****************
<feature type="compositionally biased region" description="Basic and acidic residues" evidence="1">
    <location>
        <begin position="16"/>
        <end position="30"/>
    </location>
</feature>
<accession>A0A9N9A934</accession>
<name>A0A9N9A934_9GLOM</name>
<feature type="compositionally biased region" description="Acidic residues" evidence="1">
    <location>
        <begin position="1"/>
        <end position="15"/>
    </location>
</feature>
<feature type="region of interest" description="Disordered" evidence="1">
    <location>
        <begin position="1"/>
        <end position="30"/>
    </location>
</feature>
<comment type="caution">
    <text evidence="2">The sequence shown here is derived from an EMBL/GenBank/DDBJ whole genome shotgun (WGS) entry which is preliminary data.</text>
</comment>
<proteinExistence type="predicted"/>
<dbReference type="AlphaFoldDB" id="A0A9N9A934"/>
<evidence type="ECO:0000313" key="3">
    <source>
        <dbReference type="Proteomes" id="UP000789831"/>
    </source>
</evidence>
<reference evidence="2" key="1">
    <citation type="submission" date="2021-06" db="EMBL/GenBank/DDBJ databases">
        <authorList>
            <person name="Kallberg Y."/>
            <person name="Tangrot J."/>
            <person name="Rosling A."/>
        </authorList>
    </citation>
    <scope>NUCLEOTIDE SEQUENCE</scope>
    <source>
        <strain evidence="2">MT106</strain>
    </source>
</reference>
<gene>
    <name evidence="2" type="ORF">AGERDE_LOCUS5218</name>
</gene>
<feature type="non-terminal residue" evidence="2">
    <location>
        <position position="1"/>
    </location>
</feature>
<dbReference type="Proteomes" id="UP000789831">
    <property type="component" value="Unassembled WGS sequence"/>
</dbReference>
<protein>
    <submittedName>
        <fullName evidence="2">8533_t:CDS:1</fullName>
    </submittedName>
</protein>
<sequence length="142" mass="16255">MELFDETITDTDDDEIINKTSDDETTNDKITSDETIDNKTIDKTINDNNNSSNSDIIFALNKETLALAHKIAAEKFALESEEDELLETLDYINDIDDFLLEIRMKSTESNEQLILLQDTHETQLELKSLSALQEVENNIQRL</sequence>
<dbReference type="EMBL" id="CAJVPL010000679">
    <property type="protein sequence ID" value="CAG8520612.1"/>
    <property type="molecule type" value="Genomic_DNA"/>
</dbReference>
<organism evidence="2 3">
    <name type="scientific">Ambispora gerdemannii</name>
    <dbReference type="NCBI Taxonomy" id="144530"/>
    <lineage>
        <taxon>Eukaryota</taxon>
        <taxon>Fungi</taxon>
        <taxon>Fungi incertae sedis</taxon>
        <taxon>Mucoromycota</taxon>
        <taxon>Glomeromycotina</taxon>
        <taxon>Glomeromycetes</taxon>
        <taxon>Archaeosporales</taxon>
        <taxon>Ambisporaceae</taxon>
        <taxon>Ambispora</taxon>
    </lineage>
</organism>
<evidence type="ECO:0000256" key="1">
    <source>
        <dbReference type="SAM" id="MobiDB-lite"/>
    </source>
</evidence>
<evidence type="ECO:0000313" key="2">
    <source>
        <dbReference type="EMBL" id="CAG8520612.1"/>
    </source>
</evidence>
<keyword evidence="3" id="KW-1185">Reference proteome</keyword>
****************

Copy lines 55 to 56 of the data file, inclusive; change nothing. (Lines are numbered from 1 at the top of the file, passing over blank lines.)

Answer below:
<protein>
    <submittedName>